Selflessness is actually the opposite of loving yourself – of knowing who you are, knowing the beauty and greatness of your soul essence. Anyone who has been selfless knows that it eventually leads to feeling depleted and depressed, because when you are giving to others without also loving yourself, you end up feeling empty inside. When you give to get love, others generally receive without giving back.
If this is what you’ve been doing, it takes great courage to focus on loving yourself and letting go of caretaking others to get love. Those to whom you’ve been giving, in order to get their attention and approval, may become angry at you for what they perceive as you abandoning them. They liked your caretaking and they may not even know how to be with you in supporting your own and others’ highest good. So it takes great courage to weather their wrath and perhaps even lose them.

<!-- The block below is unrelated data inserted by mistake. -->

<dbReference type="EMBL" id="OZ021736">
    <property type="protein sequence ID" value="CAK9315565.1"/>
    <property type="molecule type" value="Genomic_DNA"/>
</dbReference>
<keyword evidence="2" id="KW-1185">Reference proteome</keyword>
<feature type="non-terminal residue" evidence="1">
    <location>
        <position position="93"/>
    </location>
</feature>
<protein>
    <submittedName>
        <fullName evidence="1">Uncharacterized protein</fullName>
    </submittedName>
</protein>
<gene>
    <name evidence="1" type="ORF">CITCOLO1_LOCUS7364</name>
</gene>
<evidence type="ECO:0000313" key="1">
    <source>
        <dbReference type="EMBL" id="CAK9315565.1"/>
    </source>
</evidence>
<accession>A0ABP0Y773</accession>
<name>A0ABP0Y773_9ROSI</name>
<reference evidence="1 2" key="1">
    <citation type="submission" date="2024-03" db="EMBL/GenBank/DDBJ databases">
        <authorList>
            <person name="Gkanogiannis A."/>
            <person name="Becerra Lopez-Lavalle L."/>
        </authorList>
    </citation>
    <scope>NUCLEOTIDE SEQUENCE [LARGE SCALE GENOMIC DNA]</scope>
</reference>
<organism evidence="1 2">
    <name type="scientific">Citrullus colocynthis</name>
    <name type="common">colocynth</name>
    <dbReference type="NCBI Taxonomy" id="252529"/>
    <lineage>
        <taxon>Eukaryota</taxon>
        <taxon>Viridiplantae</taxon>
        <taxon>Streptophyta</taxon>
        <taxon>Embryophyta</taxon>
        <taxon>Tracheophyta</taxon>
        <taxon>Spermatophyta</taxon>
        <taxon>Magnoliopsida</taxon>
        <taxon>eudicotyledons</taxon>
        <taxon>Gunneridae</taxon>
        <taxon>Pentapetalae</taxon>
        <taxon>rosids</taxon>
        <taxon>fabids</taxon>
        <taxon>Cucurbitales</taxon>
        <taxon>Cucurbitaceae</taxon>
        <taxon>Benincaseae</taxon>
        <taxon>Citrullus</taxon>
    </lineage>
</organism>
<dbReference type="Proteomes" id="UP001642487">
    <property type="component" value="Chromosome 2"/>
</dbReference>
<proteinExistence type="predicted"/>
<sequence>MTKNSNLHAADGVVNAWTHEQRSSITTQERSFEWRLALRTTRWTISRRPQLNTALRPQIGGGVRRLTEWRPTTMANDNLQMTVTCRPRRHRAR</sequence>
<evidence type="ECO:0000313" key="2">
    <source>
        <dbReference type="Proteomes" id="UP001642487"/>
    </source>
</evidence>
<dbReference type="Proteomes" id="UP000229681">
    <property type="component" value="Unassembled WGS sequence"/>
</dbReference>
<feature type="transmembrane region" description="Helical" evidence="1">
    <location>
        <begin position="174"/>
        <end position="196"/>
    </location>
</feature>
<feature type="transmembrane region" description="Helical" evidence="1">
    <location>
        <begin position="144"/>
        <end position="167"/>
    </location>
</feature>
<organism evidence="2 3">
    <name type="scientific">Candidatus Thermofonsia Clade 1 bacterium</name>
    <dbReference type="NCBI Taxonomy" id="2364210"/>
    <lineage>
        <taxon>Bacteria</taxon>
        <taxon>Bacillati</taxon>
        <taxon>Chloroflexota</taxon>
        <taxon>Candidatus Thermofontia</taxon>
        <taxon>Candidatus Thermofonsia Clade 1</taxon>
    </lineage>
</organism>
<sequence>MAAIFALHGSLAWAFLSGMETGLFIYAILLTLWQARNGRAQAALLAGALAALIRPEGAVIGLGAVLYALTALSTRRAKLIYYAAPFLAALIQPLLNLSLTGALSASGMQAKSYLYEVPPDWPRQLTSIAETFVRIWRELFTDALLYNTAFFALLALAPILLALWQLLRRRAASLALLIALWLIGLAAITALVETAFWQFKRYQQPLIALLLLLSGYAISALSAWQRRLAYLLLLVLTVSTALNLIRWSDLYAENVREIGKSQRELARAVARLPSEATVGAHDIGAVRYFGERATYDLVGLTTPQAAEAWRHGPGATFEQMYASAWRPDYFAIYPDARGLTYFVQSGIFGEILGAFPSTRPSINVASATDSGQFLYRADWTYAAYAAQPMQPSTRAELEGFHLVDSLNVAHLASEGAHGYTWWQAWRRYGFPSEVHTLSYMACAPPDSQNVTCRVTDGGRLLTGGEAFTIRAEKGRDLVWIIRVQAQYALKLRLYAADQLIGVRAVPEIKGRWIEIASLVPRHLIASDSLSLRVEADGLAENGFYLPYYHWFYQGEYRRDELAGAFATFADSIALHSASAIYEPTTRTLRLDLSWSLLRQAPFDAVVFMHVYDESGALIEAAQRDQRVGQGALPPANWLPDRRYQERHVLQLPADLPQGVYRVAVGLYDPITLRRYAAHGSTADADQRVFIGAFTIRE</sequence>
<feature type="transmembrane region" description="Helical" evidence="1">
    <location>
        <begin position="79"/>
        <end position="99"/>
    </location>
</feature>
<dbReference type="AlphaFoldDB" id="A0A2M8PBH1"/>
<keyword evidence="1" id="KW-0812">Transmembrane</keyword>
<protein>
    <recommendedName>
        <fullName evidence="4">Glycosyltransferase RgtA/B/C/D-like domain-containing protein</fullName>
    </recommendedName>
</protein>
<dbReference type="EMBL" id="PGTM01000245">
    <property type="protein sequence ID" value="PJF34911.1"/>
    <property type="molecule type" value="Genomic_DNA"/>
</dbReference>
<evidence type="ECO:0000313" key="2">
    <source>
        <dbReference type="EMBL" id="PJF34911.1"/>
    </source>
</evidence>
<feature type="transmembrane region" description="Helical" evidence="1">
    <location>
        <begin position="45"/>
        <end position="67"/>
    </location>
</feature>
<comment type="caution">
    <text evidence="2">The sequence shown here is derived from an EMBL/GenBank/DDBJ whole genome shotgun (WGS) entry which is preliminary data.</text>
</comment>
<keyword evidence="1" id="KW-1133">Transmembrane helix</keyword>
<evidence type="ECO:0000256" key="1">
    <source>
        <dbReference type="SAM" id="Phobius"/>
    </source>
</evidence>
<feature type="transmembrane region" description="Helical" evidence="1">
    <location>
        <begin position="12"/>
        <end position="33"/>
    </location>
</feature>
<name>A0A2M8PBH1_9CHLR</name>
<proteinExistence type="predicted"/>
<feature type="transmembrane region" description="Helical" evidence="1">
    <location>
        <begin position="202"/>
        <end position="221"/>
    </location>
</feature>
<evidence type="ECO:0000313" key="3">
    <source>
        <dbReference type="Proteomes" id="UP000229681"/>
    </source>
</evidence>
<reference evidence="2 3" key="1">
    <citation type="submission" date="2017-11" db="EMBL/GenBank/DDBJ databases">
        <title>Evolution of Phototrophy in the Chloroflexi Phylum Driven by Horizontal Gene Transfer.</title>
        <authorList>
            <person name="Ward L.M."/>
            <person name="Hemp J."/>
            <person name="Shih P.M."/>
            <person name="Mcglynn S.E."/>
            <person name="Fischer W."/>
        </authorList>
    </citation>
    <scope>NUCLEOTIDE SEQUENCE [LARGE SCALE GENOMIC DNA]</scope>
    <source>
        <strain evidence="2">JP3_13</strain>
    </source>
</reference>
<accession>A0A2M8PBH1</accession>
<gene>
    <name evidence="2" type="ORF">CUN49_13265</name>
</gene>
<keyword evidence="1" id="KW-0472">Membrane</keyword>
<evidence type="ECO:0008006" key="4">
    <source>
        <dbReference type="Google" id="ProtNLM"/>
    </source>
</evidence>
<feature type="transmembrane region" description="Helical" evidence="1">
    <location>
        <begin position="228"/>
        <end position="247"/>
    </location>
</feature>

It can be so scary to do this, that only when loving yourself becomes more important to you than your fear of rejection and loss, will you open to learning about what is in your highest good.
This is where I was 37 years ago when spirit brought us Inner Bonding. I was quite ill and knew that if I continued to abandon myself by caretaking others, I would die. I was terrified of losing those I loved, but even more terrified to get sicker. My desire to be healthy, alive, and manifesting my gifts gave me the courage to begin learning to love myself.
If you are anxious, depressed, and lonely, and you have been selfless rather than self-loving, you might consider that being selfless and abandoning yourself to get love and approval, isn’t working for you.
I hope you let go of your old concepts of selflessness and selfishness and have the courage to learn to love yourself, fill yourself with love, and share your beautiful intrinsic gifts with others.